For we speak as messengers approved by God to be entrusted with the Good News. Our purpose is to please God, not people. He alone examines the motives of our hearts. Never once did we try to win you with flattery, as you well know. And God is our witness that we were not pretending to be your friends just to get your money! As for human praise, we have never sought it from you or anyone else.

As apostles of Christ we certainly had a right to make some demands of you, but instead we were like children among you. Or we were like a mother feeding and caring for her own children. We loved you so much that we shared with you not only God’s Good News but our own lives, too. – 1 Thessalonians 2:1-8 (NLT)

As you can clearly see, the “n” word now comes  into play.  Not the “n” word you might be thinking of but rather a Greek word which biblical interpreters continue to debate about:

It should be noted that interpretations of v. 7 vary because the manuscript evidence is divided. A single Greek letter, ν (n), is added to the Greek word ἤπιοι (ēpioi, “gentle”) in some manuscripts of 1 Thessalonians but not in others. So scholars wonder if Paul actually wrote “we were gentle” or “we were infants [νήπιοι nēpioi]” (see the NRSV note to v. 7). In the latter case, Paul would be saying that “the apostles were not `heavies,’ making much of themselves through various demands (v. 7a), but were as unassuming among the Thessalonians as infants.” – Abraham Smith, New Interpreters Bible, The First Letter to the Thessalonians

The “n” word Paul used, nēpioi, is both informative and instructive.  Essentially, Paul was saying that even though they believed they were proclaiming the truth and had God behind them, they chose to proceed with humble strength.  They chose the posture of an infant, or perhaps a nursing mother.  Have you thought much about infants and nursing mothers?  I know when I picture an infant or nursing mother in my mind, I naturally think “warrior”, “cage fighter”, and “threat”.  Okay, that’s not quite right, is it?  The posture Paul was saying he took with them was vulnerability.  They were very confident in what they believed, but they chose to take an approach that would create the least amount of hostility from their audience. Instead of shouting from street corners that people were going to hell, they walked alongside in vulnerability, placing their trust in God to open doors and hearts to change lives.  Infants rely on others to survive – so did Paul and company.  Nursing mothers are the very picture of nurturing out of love.  Paul was writing this to them to remind them that this is the way of Jesus, who took the peaceful route all the way to his torturous death.  They are not only bearers of the Good News, they are heralds.  As such, they need to be very thoughtful in their approach.  The way of Jesus is the way of peace, the way of the cross.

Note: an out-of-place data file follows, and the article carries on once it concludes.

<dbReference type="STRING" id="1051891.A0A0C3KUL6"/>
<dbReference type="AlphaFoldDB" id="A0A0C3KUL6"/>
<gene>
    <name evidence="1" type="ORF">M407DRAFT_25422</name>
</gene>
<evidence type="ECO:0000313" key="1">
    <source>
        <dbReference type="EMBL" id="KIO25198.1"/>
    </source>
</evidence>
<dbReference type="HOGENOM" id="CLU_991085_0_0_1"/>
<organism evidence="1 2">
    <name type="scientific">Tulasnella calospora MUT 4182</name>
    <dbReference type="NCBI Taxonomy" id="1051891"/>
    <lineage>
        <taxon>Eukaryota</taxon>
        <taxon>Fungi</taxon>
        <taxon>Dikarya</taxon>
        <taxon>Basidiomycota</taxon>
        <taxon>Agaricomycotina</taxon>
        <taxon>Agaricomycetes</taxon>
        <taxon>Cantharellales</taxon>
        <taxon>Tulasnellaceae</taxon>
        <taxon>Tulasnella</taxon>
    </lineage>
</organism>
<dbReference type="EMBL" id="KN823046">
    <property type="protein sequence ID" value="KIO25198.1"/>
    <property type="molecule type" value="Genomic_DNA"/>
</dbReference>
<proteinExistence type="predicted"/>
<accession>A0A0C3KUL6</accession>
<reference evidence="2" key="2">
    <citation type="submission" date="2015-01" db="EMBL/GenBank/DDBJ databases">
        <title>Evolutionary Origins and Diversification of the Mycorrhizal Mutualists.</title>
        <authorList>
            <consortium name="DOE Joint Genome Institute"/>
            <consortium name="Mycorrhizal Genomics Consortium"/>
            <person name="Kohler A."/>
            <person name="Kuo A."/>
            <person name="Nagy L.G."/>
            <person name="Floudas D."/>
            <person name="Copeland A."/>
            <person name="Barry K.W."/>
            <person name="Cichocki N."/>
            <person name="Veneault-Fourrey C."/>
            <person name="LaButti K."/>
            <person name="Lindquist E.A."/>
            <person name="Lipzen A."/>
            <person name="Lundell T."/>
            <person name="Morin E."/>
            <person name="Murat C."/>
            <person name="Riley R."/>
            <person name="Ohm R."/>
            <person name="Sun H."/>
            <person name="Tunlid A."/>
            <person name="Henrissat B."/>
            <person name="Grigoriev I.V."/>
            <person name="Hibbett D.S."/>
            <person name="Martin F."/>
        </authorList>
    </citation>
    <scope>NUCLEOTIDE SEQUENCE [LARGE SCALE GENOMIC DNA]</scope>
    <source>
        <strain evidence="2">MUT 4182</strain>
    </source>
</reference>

So, there you have it.  Just in case you travel back in time and take heat for not practicing the popular religion in Thessalonica, you know what to do.  Go vulnerable.  Choose to nurture like a nursing mother.

Oh, and one more thing.  We live in ancient Thessalonica today, right here and now.  Worship is happening all around us.  It may not be Greek or Roman gods or Emperors, but there is plenty of worship going on.  And it isn’t necessarily happening in a sanctuary.  Because worship is really about what we praise, what we value, what we say is worth our allegiance.  Strip away religious lingo, and that’s what it’s really all about.  We are saying we value God, that the reason we praise God is because God is worth it, that God has our allegiance, which means we are choosing to have our lives led by the God of Jesus over every other god.  We are exclusive in that sense, choosing this Way over every other way.  Truly living this way will get noticed in a world that celebrates bravado, self-absorption, greed, and winning at all costs (each of these is exclusive, by the way). 

You who follow in the footsteps of Jesus are bearers and heralds of Christ.  You are anointed with the very Spirit of God to be and proclaim Good News wherever you go.  How should you proceed?  With a megaphone to voice judgment?  With harsh, inflammatory words that demean others?  Nope.  Think vulnerable infant.  Think nurturing, nursing mother.  Think Jesus.

Following Jesus will mean saying no to worshiping as others worship (think about that awhile).  There will be pushback because the Way of Jesus is countercultural and counterintuitive.  Important side note: if you are pretty much just like everybody else in a culture that does not really worship God, perhaps you aren’t worshiping God, either. 

Who do you worship?  If God, then what is your posture? How are you behaving in a world of other-god worshippers?

Denali National Park and all the glaciers we saw were stunning.  But they were much more so because helpful guides pointed things out that we might otherwise may have missed.  When we choose to listen to those who study Jesus, we are receiving wisdom from field guides who want us to see what we otherwise might miss.  Once informed, we are blessed to get to do the same for others, all with the humble posture of an infant or nursing mother.